While simultaneous breakthroughs occurring in molecular biology and nanoscience/technology will ultimately revolutionize all of medicine, it is with our efforts to prevent, diagnose, and treat cancer that many of the most dramatic advances will occur. In support of this potential, the U.S. National Cancer Institute (NCI) established the Alliance for Nanotechnology in Cancer in 2004 and pledged $144.3 million in funding over the next five years.
Edited by one of the most dynamic pioneers in the field, Nanotechnology for Cancer Therapy focuses on those nanoscientific and nanotechnological strategies that are evolving as the most promising for the imaging and treatment of cancer. Among the various approaches considered, nanotechnology offers great possibilities for the targeted delivery of drugs and genes to tumor sites and the ultimate replacement of those chemotherapeutic agents so compromised by side effects.
Within this volume, the expertise of world-renowned academic and industrial researchers is brought together to provide a comprehensive treatise. Composed of 38 chapters, the book is divided into 7 sections that cover -
Table of Contents
Nanotechnology and Cancer. Polymer Conjugates. Polymeric Nanoparticles. Polymeric Micelles. Dendrimer Nanocarriers. Liposomes. Other Lipidic Nanostructures.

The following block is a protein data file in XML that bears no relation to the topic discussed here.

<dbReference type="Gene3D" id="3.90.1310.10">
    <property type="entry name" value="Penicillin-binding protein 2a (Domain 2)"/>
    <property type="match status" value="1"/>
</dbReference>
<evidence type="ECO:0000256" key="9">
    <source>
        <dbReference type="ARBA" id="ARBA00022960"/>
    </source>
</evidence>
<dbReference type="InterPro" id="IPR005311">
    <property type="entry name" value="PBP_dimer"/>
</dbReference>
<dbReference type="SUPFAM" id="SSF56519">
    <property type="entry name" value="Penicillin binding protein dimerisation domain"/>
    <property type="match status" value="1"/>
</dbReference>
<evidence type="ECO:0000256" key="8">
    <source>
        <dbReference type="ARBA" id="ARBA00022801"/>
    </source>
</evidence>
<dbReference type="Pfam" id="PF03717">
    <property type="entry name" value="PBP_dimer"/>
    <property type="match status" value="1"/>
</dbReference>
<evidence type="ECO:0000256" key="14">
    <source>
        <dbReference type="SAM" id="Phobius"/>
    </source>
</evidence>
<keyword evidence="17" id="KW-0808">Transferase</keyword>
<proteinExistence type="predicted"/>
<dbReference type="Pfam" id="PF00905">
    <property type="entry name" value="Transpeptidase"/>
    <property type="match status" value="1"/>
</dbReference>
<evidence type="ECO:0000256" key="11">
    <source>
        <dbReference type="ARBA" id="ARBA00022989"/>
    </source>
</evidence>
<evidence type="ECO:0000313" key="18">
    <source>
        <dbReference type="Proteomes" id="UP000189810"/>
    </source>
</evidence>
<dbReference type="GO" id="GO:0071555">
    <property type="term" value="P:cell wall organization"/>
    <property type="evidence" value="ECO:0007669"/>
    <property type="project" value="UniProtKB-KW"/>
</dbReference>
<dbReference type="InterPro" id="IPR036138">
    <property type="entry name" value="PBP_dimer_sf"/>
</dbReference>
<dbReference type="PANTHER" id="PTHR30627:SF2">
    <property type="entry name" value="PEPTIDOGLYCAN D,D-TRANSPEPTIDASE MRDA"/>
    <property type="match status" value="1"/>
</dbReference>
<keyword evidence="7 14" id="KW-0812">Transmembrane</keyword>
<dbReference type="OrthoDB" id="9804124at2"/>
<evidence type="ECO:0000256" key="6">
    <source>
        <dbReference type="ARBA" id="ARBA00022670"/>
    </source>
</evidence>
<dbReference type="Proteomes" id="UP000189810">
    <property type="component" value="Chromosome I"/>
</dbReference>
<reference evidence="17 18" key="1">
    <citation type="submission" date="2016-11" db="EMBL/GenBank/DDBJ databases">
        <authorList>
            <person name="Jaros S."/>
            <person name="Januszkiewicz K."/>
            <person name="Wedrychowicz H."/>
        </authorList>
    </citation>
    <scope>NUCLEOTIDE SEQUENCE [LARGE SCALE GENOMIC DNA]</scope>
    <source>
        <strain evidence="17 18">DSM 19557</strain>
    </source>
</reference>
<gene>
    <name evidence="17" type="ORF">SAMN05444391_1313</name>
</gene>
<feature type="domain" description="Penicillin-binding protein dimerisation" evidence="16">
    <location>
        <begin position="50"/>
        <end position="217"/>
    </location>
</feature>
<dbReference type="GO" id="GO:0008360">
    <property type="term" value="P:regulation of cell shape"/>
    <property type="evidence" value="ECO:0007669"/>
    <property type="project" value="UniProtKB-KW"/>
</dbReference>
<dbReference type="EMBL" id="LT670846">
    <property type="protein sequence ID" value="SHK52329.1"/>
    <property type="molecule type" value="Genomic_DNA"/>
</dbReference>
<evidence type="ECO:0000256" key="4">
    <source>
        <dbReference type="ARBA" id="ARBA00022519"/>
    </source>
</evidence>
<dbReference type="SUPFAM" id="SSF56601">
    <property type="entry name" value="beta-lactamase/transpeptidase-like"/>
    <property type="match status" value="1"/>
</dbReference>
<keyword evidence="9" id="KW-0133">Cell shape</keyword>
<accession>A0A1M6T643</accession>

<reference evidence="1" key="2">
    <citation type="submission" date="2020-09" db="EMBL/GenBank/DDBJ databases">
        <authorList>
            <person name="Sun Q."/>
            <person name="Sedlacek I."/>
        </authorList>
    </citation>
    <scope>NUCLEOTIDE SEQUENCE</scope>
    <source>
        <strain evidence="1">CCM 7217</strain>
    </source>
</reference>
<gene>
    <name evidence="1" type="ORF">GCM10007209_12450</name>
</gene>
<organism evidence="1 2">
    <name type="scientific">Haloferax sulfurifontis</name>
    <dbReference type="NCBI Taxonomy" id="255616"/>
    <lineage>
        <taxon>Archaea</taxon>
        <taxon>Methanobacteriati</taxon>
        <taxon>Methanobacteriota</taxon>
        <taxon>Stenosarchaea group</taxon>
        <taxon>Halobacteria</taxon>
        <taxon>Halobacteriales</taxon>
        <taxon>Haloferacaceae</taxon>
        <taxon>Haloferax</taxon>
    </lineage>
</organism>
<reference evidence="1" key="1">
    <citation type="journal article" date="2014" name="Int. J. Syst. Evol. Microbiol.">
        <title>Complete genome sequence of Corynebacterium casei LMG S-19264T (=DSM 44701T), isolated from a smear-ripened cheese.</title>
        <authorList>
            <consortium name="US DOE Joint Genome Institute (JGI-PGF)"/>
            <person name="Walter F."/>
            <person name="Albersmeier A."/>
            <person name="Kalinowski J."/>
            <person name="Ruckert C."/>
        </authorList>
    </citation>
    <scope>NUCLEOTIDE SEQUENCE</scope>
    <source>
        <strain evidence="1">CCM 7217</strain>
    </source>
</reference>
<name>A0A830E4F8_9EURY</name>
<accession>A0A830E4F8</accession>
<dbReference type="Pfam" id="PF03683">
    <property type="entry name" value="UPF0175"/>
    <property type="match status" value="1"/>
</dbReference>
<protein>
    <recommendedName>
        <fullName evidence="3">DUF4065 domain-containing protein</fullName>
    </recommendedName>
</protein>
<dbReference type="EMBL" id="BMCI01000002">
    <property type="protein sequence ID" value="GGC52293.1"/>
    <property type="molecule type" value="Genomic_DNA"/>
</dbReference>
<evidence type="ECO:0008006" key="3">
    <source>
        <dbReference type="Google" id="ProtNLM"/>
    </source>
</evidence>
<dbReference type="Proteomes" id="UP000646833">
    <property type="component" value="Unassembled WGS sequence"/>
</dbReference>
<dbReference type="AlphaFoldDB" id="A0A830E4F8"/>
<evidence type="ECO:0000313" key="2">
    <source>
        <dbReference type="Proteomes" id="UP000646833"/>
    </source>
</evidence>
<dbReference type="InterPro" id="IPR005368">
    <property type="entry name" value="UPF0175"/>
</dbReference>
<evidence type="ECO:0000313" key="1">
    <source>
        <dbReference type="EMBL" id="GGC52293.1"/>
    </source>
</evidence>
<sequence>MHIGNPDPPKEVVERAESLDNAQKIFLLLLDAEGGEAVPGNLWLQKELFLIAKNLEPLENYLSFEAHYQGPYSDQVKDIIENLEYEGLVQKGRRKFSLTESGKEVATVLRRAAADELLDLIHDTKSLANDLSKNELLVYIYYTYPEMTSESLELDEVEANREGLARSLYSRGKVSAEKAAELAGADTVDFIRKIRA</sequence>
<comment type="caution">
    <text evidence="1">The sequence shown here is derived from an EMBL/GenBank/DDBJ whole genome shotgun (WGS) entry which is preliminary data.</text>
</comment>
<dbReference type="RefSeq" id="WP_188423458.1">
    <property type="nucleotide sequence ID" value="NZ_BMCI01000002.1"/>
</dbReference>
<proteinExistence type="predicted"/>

Dr. Mansoor M. Amiji received his undergraduate degree in pharmacy from Northeastern University in 1988 and his PhD in pharmaceutics from Purdue University in 1992. His areas of specialization include polymeric biomaterials, advanced drug delivery systems, and nanomedical technologies. Dr. Amiji’s research interests include the synthesis of novel polymeric materials for medical and pharmaceutical applications; surface modification of cationic polymers by the complexationinterpenetration method to develop biocompatible materials; the preparation and characterization of polymeric membranes and microcapsules with controlled permeability properties for medical and pharmaceutical applications; target-specific drug and vaccine delivery systems for gastrointestinal tract infections; localized delivery of cytotoxic and anti-angiogenic drugs for solid tumors in novel biodegradable polymeric nanoparticles; intracellular delivery systems for drugs and genes using target-specific, long-circulating, biodegradable polymeric nanoparticles; and gold and iron-gold core-shell nanoparticles for biosensing, imaging, and delivery applications. His research has received sustained funding from the National Institutes of Health (NIH), the National Science Foundation (NSF), foundations, and local industries. Dr. Amiji is Professor and Associate Chair of the Pharmaceutical Sciences Department and Co- Director of the Northeastern University Nanomedicine Education and Research Consortium (NERC). The NERC oversees a doctoral training grant in nanomedicine science and technology that was co-funded by the NIH and NSF. He has two published books, Applied Physical Pharmacy and Polymeric Gene Delivery: Principles and Applications, along with numerous manuscript publications. He has also received a number of awards, including the 2003 Eurand Award for Innovative Oral Drug Delivery Research, Third Prize. Dr. Amiji has supervised the research efforts of over 50 postdoctoral associates, doctoral and mas